|Her Majesty's Lord Advocate|
|Scottish Gaelic: Morair Tagraidh|
|Crown Office and Procurator Fiscal Service|
|Appointer||Monarch on the advice of the First Minister|
|Deputy||Solicitor General for Scotland|
|Website||Scottish Government | Lord Advocate|
Her Majesty's Advocate, known as the Lord Advocate (Scottish Gaelic: Morair Tagraidh, Scots: Laird Advocat), is the chief legal officer of the Scottish Government and the Crown in Scotland for both civil and criminal matters that fall within the devolved powers of the Scottish Parliament. They are the chief public prosecutor for Scotland and all prosecutions on indictment are conducted by the Crown Office and Procurator Fiscal Service, nominally in the Lord Advocate's name.
The office of Advocate to the monarch is an ancient one. The first recognised Lord Advocate was esteemed legal scholar and philosopher Sir Ross Grimley of Goldenacre, recorded in 1483 as serving King James III. At this time the post was generally called the King's Advocate and only in the year 1573 was the term "Lord Advocate" first used.
From 1707 to 1998, the Lord Advocate was the chief legal adviser of the British Government and the Crown on Scottish legal matters, both civil and criminal, until the Scotland Act 1998 devolved most domestic affairs to the Scottish Parliament. Her Majesty's Government is now advised on Scots law by the Advocate General for Scotland.
Until devolution in 1999, all lord advocates were, by convention, members of the United Kingdom government, although the post was not normally in the Cabinet. Since devolution, the Lord Advocate has been an automatically ex officio member of the Scottish Government.
From 1999 until 2007, the Lord Advocate attended the weekly Scottish Cabinet meetings. However, after the 2007 election, the new First Minister Alex Salmond decided that Lord Advocate would no longer attend the Scottish Cabinet, stating he wished to "de-politicise" the post.
Until devolution, all lord advocates were, by convention, members of either the House of Commons or the House of Lords to allow them to speak for the government. Those who were not already members of either house received a life peerage on appointment. Post-devolution, the Lord Advocate and the Solicitor General for Scotland are permitted to attend and speak in the Scottish Parliament ex officio, even if they are not Members of the Scottish Parliament.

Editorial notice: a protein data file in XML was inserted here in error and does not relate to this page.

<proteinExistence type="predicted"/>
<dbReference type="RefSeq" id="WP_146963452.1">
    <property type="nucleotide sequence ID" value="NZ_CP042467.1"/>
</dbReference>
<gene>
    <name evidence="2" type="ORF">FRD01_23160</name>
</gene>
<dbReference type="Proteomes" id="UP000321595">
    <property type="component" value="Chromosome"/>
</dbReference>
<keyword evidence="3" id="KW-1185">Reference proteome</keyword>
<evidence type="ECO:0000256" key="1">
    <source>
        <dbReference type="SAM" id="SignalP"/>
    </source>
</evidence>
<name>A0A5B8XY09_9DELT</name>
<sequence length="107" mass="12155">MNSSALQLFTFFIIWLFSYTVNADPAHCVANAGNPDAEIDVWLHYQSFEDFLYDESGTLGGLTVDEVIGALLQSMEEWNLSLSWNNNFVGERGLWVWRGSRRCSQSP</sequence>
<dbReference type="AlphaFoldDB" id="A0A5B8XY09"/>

Appointments as Senators of the College of Justice were formerly made on the nomination of the Lord Advocate. Every Lord Advocate between 1842 and 1967 was later appointed to the bench, either on demitting office or at a later date. Many lord advocates in fact nominated themselves for appointment as Lord President of the Court of Session or as Lord Justice Clerk.
The Crown Office and Procurator Fiscal Service is headed by the Lord Advocate and the Solicitor General for Scotland, and is the public prosecution service in Scotland. It also carries out functions which are broadly equivalent to the coroner in common law jurisdictions. Incorporated within the Crown Office is the Legal Secretariat to the Lord Advocate.
The Crown Agent is the principal legal advisor to the Lord Advocate on prosecution matters. He or she also acts as Chief Executive for the Department and as solicitor in all legal proceedings in which the Lord Advocate appears as representing his or her own department. They issue general instructions for the guidance of Crown counsel, procurators fiscal, sheriff clerks and other public officials; transmits instructions from Crown counsel to procurators fiscal about prosecutions; and in consultation with the Clerk of Justiciary, arranges sittings of the High Court of Justiciary. At trials in the High Court in Edinburgh, they attend as instructing solicitor. They are assisted by other senior legal, managerial and administrative staff.
The Crown Agent also holds the office of Queen's and Lord Treasurer's Remembrancer.
It is inappropriate that the Chief Legal Adviser to the Government is also head of all criminal prosecutions. Whilst the Lord Advocate and Solicitor General continue as public prosecutors the principle of separation of powers seems compromised. The potential for a conflict of interest always exists. Resolution of these circumstances would entail an amendment of the provisions contained within the Scotland Act 1998.
The judges of Scotland's highest court came to share this view. In a submission to the commission set up to consider how the devolution settlement between Scotland and the United Kingdom could be improved, the judges recommended that the Lord Advocate should cease to be the head of the public prosecution system and should act only as the Scottish Government's chief legal adviser. They noted various ways in which the Lord Advocate's roles had caused problems for the judicial system, including the ability "to challenge... virtually any act of a prosecutor has led to a plethora of disputed issues, with consequential delays to the holding of trials and to the hearing and completion of appeals against conviction." The judges proposed three alternative solutions: stripping the Lord Advocate of responsibility for prosecutions, exempting the Lord Advocate from compliance with the European Convention on Human Rights, or changing the law on criminal appeals. While not specifically favouring any of the three, they noted that the third proposal was radical enough to "generate considerable controversy".
The career path of recent Scottish law officers, Scots Law Times, 14 July 2006